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Sharmin Mossavar-Rahmani is the CIO of the Private Wealth Management Group at Goldman Sachs and is responsible for multi-million dollar trust investments. . According to the transcript of an interview, cryptocurrencies have been a hot topic for the company with investors eager to find out more about them and the blockchain technology they use. While the company recognizes the potential of blockchain technology, the company is not surprisingly bearish with regard to the totally decentralized currencies that currently exist.

“We believe that if we like the concept of blockchain, and think that it will evolve into a useful tool for businesses, for the financial sector, we believe that cryptocurrencies in their current format, this which means that in the present incarnation, are in a bubble. “

She then compared the current situation to a series of well-known bubbles, such as TOPIX in 1990, Nasdaq in 2000, and even the tulip mania of the 1600s – describing cryptocurrencies as “astronomically” more than a bubble .

Later in the report, however, Mossavar-Rahmani appears to contradict this claim, recognizing that crypto-currencies actually represent less than 1% of global GDP (the current total market is capped at $ 0.5 billion). To put it in perspective, Gold currently has an estimated market capitalization of $ 8 billion, and the 2000 Internet bubble is estimated at $ 7 billion. To go further, we can look at the global financial crisis of 2008, caused by excessive risk taking by the banking group Lehman Brothers and an extremely inflated housing market. Subprime mortgages of dubious value were sold at a huge premium – swelling the market tremendously. When he crashed, $ 6 of investors’ money went missing with him.

It is also interesting to note that investments in gold and housing are all speculative, while crypto-currencies are beginning to offer real features that are likely to disrupt industries at all levels, including the financial sector. This fact can be at the heart of the fear, uncertainty and doubt emanating from the big financial institutions. Decentralized virtual currencies are not controllable, and large banks can not receive huge payments from a federal reserve on a regular basis. The comments of Mossavar-Rahmani today certainly imply this:

“Is there room for a digital currency, perhaps sponsored by one of the major central banks like the Federal Reserve?” Yes, could it be incredibly useful? could it reduce transaction costs? Yes, but not those. “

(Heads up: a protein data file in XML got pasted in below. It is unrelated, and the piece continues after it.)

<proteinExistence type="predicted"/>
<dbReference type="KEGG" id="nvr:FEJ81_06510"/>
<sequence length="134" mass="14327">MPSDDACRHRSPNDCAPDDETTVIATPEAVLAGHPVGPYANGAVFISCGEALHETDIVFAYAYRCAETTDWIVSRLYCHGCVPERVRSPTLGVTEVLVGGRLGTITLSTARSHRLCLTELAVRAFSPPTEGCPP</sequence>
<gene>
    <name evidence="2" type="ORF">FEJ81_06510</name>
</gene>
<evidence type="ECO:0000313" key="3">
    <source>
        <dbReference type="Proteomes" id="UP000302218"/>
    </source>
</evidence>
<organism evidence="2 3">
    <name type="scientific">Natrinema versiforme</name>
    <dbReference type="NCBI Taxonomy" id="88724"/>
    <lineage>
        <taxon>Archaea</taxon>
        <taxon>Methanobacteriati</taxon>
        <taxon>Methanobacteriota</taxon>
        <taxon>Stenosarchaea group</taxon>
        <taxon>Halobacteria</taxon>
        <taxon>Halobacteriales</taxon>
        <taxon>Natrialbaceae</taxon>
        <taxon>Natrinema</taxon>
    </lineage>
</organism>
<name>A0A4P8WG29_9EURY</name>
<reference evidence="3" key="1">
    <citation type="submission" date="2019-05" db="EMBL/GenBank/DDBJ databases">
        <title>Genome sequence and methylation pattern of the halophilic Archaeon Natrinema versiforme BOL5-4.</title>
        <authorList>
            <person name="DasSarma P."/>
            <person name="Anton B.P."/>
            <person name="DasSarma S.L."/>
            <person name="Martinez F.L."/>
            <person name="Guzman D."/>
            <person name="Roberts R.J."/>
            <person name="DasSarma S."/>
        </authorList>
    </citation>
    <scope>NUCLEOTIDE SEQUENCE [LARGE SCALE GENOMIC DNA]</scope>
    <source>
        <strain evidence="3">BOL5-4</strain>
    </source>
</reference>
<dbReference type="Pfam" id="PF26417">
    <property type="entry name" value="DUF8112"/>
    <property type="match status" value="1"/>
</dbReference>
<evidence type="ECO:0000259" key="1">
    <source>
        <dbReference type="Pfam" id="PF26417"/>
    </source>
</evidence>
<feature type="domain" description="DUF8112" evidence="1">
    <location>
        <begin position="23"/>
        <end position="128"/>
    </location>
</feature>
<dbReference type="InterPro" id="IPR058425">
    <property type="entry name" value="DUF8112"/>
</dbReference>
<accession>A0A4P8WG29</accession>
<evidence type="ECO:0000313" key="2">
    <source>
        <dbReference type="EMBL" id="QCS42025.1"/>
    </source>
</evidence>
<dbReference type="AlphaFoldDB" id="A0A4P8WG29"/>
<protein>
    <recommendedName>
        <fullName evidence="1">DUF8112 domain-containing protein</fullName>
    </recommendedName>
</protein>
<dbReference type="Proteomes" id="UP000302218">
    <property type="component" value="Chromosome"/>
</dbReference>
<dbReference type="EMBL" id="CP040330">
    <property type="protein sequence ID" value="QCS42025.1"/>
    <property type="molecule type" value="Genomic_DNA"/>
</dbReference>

Here, “these” refer to uncontrollable currencies by the banking and government authorities. This is a clear sign that the financial industry is beginning to worry about the development of cryptocurrencies that take away their economic power. It’s an idea that is based on the early-week revelations, when a Goldman Sachs memo to the SEC was leaked stating that the institution “could be or could be at risk.” related to Distributed Register Technology “. Goldman Sachs is not the only institution increasingly worried, earlier this month it was revealed that Bank of America considers cryptocurrencies as a fundamental threat to their business model.

Centralized financial institutions are right to fear cryptocurrence. Currently, they wield enormous power over the world’s citizens, able to maximize profits in increasingly dangerous financial games. When the bubble bursts and the global economy collapses over years of decline, taxpayers must step in and bail out banks for thousands of billions of dollars. With virtual currencies, centralized authorities are becoming increasingly superfluous as citizens become able to borrow, lend and invest in a decentralized, reliable and inexpensive global network.

While the rise of cryptocurrency has certainly been dazzling and the current market is still largely speculative, the notion that it is the biggest economic bubble in history is an attempt shameful to spread fear, uncertainty and doubt. This is a clear indication of a very worried centralized system facing a future in which it has no place.

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